Guidelines for implementing conservation using this approach
Evaluating Conservation Options
Population viability models naturally lend themselves to address questions related to available conservation management options. It may be that you wish to evaluate a proposed plan in terms of how effective it may be over time or how the focal species might be expected to respond. You may have multiple management options on the table and you wish rank to them in terms of expected effectiveness. For example, reserve design often involves selecting the network of reserve areas that will represent the greatest number of species. This approach does not examine whether the arrangement and connectivity of the selected reserve areas will be sufficient to support the long term survival of any those species. By looking at the total species pool and selecting a subset of focal species that are representative of the range of dispersal abilities, life history traits, and habitat preferences and conducting a PVA for those focal species you would be able to evaluate the proposed reserve designs with an eye toward long-term viability of the species represented. Within a PVA framework each reserve can be evaluated as one or more patch or subpopulation for each focal species. Other examples of how PVA can inform conservation planning include simulating habitat corridor design by modeling increased dispersal between patches and simulating translocation or reintroduction by modeling a set number of individuals being moved or reintroduced to a patch.
When making decisions between competing management options, very often the final decision ends up being a combination of both biological and non-biological considerations. The biological aspects are those related to the long-term viability of the focal species (but see discussion in Formulation of Goals and Questions section). The non-biological aspects are those that are related to the societal, cultural, or financial constraints or costs associated with each proposed action. Hopefully, any proposed management option with unacceptably high costs or serious constraints would have been ruled out early in the decision making process. Among the remaining management options PVA can be useful by providing a biologically-based risk assessment criterion to rank competing options. Decision makers can then decide if it is more important to maximize viability for the species (subject to cost constraints) or minimize the costs (as long as the species viability is above some threshold).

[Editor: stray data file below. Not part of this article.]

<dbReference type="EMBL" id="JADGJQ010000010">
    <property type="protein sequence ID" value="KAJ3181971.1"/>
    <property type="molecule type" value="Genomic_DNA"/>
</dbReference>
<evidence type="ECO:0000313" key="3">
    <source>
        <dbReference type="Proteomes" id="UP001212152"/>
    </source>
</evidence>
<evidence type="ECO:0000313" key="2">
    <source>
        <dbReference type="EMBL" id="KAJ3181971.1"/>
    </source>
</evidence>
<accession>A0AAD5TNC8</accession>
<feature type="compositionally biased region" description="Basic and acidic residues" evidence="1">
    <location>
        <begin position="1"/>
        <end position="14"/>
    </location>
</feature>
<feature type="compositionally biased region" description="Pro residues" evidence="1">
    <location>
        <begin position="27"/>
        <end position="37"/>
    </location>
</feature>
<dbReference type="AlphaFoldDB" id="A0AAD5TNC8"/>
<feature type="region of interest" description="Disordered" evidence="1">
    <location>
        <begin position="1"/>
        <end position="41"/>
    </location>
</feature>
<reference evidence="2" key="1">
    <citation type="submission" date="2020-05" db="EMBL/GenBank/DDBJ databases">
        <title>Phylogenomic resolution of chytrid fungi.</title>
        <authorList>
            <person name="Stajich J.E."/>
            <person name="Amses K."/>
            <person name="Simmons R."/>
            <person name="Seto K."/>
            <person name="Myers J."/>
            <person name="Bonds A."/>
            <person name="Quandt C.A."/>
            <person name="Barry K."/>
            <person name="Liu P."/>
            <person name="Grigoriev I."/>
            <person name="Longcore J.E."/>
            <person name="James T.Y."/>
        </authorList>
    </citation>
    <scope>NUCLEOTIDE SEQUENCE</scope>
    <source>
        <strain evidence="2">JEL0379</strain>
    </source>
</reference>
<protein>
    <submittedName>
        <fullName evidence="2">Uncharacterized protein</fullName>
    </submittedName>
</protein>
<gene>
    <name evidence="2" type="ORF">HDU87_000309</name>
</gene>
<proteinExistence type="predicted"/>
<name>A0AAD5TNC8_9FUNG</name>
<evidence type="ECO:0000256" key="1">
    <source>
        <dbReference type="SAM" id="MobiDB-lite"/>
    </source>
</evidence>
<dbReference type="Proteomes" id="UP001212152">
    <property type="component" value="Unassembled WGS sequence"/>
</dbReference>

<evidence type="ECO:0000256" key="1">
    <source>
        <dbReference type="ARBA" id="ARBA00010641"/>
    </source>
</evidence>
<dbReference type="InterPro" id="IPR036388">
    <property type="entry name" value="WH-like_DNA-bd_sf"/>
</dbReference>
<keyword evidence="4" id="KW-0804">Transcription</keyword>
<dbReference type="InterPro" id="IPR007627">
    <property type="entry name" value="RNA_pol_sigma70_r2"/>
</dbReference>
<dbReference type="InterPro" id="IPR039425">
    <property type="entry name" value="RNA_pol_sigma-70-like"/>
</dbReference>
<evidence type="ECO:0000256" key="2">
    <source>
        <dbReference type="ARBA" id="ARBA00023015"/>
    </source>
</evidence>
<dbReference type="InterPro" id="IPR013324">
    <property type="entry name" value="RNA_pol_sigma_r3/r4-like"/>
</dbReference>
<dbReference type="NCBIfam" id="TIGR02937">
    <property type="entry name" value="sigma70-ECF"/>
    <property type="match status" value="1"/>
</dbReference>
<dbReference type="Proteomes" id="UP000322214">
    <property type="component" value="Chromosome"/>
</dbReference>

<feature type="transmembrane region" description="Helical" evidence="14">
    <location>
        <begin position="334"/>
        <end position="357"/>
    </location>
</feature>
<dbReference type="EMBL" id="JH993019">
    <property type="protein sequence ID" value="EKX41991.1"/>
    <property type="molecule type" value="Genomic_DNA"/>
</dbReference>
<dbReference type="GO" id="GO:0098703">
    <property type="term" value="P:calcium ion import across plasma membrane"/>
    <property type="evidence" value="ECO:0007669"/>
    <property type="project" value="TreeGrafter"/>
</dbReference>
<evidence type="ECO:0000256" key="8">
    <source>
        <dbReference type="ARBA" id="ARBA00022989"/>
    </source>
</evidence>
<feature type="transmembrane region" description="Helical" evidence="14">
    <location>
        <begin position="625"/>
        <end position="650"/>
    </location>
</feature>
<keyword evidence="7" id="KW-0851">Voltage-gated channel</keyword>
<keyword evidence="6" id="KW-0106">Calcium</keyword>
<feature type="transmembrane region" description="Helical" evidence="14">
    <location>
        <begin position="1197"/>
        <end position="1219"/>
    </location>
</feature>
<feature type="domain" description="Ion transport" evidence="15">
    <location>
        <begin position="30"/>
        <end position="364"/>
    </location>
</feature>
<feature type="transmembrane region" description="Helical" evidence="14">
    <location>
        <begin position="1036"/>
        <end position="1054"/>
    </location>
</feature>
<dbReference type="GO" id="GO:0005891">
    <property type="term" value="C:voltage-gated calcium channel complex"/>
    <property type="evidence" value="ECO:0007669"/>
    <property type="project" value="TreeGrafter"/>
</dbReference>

Climate change has the potential to pose a threat to a great number of species, particularly those already being impacted by habitat loss and fragmentation, hunting, pollution, disease, and competition from invasive species. PVA provides a method to examine the impact of climate change that goes beyond predicting net changes in amount and location of suitable habitat available under future climate scenarios. The linkage between species demography and the landscape available with PVA models allows for examining how a species’ dispersal and colonization abilities will be able to keep pace with the rate of change. Recent work by Brook et al. (2009) and Keith et al. (2008) demonstrates how a species risk of extinction under climate change depends on complex interactions between life history characteristics and the landscape.
The method of linking PVA to future climate scenario models involves generating or interpolating the future climate predictions to create a dynamic variable of available habitat through time. At this point, a spatially explicit demographic model for the species can play out on the changing landscape (Keith et al. 2008). However, it is important when constructing the dynamic habitat model under predicted future climate condition to be careful to consider how correlations between present environmental conditions may change in the future. For example, if elevation is shown to be an important predictor of habitat suitability for a species presently it may be that the species is not responding to elevation per se, but rather the temperature and precipitation regimes associated with elevation which may change with future climate conditions. Changing habitat in response to climate change can often result in a more fragmented spatial structure of the metapopulation. In such cases, the factors that affect survival of small populations (Alee effects and demographic stochasticity) and those that affect connectivity (dispersal rates) may be expected to play more important roles in the future.